In game two of the NLCS, Max Scherzer was pulled in the bottom of the fifth inning with one out and one on. LHP Alex Vesia entered with the game deadlocked at 2. After an Eddie Rosaria single, Vesia was faced with first and second, one out, and 2020 NL MVP Freddie Freeman at the plate. With the count 2-1, Vesia went right after Freeman with a 94 mph fastball. Freeman swung and missed. He went back to the same pitch 2-2, Freeman fouling this one off. Vesia followed going slider up and away at 85 mph. Freeman swung right through the pitch for the second out of the inning.

Next up was Ozzie Albies, who finished the regular season with 30 HR and 106 RBI. After missing down and away with a heater, Vesia went fastball slider to get the count back in his favor at 1-2. Albies took a questionable fastball, and then fouled off 95 down and away. Vesia doubled down and went right back to his fastball, which he throws at a 72.4% clip. This one was middle up, the same pitch Freeman swung through 2-1. Albies took a big cut and whiffed, ending the inning with the score still tied 2-2.

The expected run total for an inning with one out, runners on first and second, is 0.93019. There’s a 17.09% chance one run scores and a 11.32% chance two runs score. Not to mention, the two guys standing in Vesia’s way combined for a .848 regular season OPS and 8.2 WAR.

In game one of the ALCS, Houston starter Framber Valdez did not last long against a hot Red Sox lineup. He surrendered the baseball in just the third inning with two outs and runners on second and third. Boston had just plated three thanks to a Kiké Hernandez homer, José Altuve error, and Hunter Renfroe double. In to relieve Valdez came Yimi García. The expected run total for the situation was 0.603. Boston had a 14.75% of plating two more.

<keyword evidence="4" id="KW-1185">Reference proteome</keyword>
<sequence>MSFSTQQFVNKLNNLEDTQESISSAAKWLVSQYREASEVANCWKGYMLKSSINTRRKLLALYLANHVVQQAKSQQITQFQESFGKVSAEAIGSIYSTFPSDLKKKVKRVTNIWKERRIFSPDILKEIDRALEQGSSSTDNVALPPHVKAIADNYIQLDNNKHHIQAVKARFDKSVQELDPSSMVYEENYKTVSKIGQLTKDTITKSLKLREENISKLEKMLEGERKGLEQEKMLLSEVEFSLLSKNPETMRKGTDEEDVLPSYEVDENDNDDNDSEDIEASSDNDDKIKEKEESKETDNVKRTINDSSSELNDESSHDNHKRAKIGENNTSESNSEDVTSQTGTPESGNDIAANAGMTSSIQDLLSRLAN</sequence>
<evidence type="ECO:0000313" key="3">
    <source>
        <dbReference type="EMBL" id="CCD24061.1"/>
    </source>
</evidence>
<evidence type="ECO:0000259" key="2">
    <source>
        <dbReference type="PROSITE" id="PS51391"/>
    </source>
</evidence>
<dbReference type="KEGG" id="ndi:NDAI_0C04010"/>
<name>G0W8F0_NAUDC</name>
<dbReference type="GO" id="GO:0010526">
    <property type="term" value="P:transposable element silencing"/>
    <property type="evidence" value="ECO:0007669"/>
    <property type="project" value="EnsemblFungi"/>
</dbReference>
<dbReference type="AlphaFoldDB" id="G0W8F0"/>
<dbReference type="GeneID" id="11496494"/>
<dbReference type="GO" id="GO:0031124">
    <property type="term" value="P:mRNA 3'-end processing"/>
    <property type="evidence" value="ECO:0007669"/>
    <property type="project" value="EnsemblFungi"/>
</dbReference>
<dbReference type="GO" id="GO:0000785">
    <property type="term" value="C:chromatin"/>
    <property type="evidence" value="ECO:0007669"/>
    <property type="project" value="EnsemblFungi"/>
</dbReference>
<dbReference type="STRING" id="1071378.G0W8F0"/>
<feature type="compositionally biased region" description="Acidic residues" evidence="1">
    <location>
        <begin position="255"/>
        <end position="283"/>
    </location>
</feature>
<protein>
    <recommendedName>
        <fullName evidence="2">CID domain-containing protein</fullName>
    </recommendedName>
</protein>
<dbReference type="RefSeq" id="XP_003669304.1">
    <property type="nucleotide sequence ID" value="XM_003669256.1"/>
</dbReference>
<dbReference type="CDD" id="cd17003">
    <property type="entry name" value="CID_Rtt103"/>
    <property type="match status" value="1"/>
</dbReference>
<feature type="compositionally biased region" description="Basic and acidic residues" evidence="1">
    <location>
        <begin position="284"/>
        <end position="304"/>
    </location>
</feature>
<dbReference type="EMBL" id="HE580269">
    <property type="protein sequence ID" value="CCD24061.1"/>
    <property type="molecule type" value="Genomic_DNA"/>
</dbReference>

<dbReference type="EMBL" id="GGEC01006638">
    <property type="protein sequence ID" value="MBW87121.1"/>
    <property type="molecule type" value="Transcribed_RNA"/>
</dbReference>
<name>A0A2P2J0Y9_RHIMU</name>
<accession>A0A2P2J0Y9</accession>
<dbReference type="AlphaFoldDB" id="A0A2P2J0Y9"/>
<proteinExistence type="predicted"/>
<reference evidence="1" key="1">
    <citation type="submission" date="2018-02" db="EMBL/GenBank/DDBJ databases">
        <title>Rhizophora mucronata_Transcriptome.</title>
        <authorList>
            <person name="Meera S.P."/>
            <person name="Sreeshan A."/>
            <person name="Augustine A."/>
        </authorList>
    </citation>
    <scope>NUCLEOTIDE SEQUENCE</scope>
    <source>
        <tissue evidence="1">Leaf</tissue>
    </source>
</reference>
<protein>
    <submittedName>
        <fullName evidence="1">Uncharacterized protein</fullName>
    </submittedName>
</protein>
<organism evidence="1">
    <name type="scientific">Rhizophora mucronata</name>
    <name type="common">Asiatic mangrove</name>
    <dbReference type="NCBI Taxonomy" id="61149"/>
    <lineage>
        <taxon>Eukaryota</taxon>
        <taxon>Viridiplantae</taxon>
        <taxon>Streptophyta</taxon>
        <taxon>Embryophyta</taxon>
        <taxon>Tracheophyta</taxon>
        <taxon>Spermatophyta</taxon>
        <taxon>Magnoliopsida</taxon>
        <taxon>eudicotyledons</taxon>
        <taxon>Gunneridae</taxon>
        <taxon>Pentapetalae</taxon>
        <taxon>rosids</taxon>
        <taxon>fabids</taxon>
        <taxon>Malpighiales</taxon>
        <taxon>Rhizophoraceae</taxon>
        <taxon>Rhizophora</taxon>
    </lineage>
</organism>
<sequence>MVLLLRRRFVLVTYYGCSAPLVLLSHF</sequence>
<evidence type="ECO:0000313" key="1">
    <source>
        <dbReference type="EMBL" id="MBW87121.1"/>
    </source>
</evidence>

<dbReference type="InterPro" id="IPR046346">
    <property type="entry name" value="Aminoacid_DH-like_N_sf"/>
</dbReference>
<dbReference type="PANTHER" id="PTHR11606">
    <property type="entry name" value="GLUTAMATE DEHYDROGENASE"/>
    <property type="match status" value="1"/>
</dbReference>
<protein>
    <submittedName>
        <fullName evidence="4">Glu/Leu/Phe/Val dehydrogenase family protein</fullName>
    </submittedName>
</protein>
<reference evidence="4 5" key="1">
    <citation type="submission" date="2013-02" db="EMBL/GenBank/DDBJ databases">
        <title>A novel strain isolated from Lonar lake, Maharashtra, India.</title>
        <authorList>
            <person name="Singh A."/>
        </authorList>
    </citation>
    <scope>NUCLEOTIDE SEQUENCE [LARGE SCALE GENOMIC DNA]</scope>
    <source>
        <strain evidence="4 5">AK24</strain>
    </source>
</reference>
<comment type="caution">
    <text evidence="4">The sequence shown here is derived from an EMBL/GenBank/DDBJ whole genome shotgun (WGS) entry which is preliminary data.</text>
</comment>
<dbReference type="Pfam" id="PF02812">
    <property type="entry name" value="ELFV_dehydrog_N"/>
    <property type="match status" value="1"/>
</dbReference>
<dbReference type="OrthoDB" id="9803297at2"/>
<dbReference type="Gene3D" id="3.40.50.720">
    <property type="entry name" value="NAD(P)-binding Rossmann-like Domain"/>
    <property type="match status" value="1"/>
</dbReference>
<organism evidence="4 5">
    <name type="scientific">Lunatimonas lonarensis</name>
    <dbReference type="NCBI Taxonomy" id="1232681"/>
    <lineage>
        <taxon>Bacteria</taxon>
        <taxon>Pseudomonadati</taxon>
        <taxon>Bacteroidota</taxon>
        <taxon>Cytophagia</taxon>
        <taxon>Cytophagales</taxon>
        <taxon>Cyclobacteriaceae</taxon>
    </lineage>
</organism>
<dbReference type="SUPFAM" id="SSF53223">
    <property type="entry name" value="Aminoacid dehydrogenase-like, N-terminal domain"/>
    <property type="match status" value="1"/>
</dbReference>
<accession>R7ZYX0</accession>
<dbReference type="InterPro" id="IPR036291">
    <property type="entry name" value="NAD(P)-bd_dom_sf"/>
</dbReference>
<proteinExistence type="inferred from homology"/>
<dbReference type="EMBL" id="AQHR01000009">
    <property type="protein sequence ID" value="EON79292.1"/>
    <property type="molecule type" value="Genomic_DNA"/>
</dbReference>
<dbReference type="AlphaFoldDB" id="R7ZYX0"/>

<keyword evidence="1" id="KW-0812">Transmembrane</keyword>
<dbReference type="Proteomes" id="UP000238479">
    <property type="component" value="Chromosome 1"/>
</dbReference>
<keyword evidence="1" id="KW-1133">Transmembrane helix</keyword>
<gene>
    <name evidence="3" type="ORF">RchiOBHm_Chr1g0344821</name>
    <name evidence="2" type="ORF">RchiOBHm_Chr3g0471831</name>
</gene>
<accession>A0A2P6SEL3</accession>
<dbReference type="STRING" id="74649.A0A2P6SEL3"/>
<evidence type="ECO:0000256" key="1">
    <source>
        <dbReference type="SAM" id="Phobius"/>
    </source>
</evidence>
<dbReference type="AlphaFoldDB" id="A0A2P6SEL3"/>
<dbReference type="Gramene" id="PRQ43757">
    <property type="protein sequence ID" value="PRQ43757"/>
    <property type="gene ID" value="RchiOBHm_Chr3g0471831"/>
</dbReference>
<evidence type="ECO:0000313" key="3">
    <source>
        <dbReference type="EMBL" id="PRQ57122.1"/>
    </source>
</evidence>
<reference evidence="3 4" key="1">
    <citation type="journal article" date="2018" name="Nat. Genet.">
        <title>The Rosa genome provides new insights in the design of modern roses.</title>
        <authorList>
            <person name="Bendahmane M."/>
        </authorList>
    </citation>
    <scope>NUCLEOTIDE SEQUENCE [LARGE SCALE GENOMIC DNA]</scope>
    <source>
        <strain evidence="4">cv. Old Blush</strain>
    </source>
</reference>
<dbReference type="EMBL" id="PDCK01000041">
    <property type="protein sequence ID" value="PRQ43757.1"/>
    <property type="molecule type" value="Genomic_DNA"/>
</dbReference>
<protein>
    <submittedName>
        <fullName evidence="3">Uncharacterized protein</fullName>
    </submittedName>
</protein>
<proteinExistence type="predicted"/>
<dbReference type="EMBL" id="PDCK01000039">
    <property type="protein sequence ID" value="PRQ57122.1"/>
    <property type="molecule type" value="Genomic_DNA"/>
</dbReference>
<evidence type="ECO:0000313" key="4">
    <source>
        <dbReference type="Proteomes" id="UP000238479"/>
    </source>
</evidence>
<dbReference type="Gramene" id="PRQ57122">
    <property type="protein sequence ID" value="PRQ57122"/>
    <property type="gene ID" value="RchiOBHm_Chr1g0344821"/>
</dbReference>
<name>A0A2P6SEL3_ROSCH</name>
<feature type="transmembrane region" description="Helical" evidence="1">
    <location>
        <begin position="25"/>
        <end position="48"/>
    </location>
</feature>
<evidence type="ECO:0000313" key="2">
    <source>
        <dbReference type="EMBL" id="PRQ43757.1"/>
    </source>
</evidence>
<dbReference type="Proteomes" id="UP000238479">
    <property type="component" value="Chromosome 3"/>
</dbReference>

García faced Red Sox infielder Christian Arroyo. He quickly fell behind Arroyo 2-0, but evened it back up with a four seamer sinker combo. The last sinker he threw was his best one of the sequence. It started middle and faded and down, in, and out of the strike zone. Arroyo swung right over top of it for strike three. Houston was able to keep the deficit at 3-1 until the sixth inning, where Altuve made up for his error and launched a two run shot into the left field seats.  They would go on to win the game 5-4 and take game one of the series. García’s critical strike out was a pivotal moment in this outcome.

While Vesia and García don’t often pitch in high leverage situations late in games, their role is just as important as the closer. They’re the “firemen.” They minimize damage, clean up the “fires” left behind, and find ways to get the ball into the hands of Kenley Jansen and Ryan Pressley. Just because the game isn’t in the ninth inning doesn’t mean the stakes aren’t high. In any of the situations above, a timely hit could have completely changed the outcome of the game. Instead, Vesia and García came in, shut the door, and kept their team in the game.

These kinds of arms are critical to win games in October, especially since starters aren’t going deep into games the way they typically do in the regular season. To give you a feel for this, Walker Buehler and Max Scherzer are both in contention to win the NL Cy Young award. Since going 6.1 IP against San Francisco, Buehler has lasted just 4.1 and 3.2 IP in his last two outings. Scherzer hasn’t made it beyond the fifth inning in two of his three postseason starts.

When your starters aren’t finishing games the way they’re accustomed to, the bullpen ends up being forced to pick up a ton of slack in high pressure situations. Guys like Vesia and García are the glue that hold games together. If you don’t have guys who can come in on cue and put out fires, they’re going to grow out of control before you have a chance to add to the scoreboard. You can’t throw away games in October. Every out matters. You need a staff that can work together as a unit to collect all 27.

If your weak link in the chain is in the bullpen, it will get exposed this time of year.